THIS IS a massive week for me. The Rugby World Cup kicks off at Twickenham on Friday night when England take on Fiji, and I make my radio debut the day before.
I have been invited by BBC Radio Wales to talk about my book and all things Rugby World Cup and newspapers with Eleri Sion (pictured above) on Thursday afternoon at 3pm. Fortunately I don’t have to travel all the way to south Wales for the interview and feel quite honoured that I have been booked a “suite” at BBC headquarters in central London.
Not nervous. Much!
When I first launched Crossing The Whitewash I always knew that I would have a five-week window in which to make the most of my marketing ‘hook’. Although the novel is a character-based thriller, setting it against the backdrop of a Rugby World Cup meant that I could take advantage when seeking out media organisations and reviewers to showcase my work.
So far the tactic seems to be working. This weekend, for instance, one of the papers I slave away for – The Daily Star Sunday – put a panel about my book on a page alongside an exclusive interview with former England World Cup winner Jason Robinson. Honoured, I’m sure.
Alongside that I am hoping to be featured on the Books page of the Express website, and will also have a piece going into my local Ilford newspaper. Some of this has come about courtesy of friends, but I’ve also put in a lot of groundwork, providing free interviews and the like to some of these news outlets to build up brownie points with them.
It’s not all cost-free, though. There has been quite a sizeable investment, too. I figure if I don’t put my money where my mouth is now, I won’t get a better chance later.
I’ve done two things with my hard-earned cash this week. The first one was to book a mailshot through Net Galley and the second was to produce a facebook ad with direct links to my website www.theripperfile.com.
It’s not cheap to join Net Galley as a self-published author who has invented his own imprint and only has one book to showcase. I always feel a bit easier when the price comes in dollars because I know it will be less in pounds, but am never brave enough to do the maths.
For those unfamiliar with Net Galley, it gives access to a digital copy of your book for reviewers, bloggers, media professionals, bookstore owners and librarians. You upload the cover and an ePub version of your book, Net Galley members see it and request a review copy. You can approve or refuse their request depend on what your first impressions are of them (you have access to their bio).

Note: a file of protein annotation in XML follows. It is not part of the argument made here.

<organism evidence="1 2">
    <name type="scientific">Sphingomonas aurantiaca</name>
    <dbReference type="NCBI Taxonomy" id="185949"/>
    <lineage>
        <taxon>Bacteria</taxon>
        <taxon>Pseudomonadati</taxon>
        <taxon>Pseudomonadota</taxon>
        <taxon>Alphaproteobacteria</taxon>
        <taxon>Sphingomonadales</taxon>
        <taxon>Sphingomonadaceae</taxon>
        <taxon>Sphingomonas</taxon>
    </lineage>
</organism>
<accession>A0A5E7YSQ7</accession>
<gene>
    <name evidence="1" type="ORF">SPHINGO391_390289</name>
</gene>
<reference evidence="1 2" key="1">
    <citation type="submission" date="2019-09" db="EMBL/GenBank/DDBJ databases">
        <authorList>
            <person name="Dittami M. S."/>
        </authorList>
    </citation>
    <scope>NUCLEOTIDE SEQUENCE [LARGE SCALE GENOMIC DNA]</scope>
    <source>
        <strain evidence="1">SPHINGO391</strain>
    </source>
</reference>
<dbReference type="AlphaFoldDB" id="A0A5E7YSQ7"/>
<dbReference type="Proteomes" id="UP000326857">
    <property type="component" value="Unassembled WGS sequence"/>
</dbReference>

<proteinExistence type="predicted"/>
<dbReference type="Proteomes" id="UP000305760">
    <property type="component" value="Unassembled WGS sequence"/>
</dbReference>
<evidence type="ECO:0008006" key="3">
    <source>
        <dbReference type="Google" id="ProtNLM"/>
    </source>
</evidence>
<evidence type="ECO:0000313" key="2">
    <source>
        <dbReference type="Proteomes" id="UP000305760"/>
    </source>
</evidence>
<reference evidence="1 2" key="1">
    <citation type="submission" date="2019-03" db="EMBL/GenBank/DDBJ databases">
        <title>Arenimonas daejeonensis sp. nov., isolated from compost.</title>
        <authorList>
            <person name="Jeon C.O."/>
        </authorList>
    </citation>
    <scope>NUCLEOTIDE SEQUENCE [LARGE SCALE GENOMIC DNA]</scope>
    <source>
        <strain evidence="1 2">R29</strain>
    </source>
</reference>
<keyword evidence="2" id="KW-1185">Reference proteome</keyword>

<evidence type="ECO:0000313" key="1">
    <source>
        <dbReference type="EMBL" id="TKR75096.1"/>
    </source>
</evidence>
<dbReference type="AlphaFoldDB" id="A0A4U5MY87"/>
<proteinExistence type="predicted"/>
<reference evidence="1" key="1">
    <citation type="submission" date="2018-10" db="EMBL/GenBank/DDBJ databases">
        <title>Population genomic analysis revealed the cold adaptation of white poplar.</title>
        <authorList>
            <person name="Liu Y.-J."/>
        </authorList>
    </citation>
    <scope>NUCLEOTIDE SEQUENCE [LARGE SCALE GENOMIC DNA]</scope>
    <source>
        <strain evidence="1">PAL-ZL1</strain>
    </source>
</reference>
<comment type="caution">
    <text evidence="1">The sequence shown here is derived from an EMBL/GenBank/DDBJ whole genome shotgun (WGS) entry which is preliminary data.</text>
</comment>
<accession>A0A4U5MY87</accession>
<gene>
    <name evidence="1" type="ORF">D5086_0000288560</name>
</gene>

The initial response was OK but the good thing is that, for an extra fee, there are ways you can target certain audiences. One, which cost £300 but has produced excellent results so far, is to send out a mailshot. In my case Net Galley designed an email for me after I provided blurb and images, I made some tweaks and approved it, and it then went out to over 20,000 members. It targeted everyone in the UK and Net Galley members around the world with an interest in sport. I was clicking the approval button all weekend and hope it will produce some good results. Among those who asked for the book were bloggers, magazine reviewers and a couple of buyers from the entertainment departments of major retailers. Fingers crossed.
Facebook was far cheaper. For an outlay of £35 I have targeted a chosen audience all week – Sports fans who also list reading, fiction and thrillers as among their interests – with an ad which directs them to my website. I’m pleased to say that ad has had a greater response than 90 per cent of similar ones on Facebook, resulting in 300 clicks to the website already at a cost of about 7p each.
With a link to Amazon on the home page of that website it may help explain why Crossing The Whitewash rose from 160,000 to 28,000 in the Kindle sales rankings on Monday. Then again, perhaps it was the article in the Daily Star Sunday. That’s the only problem: Finding out why people bought your book. Perhaps I’ll put a questionnaire asking that very question in the back of the next one.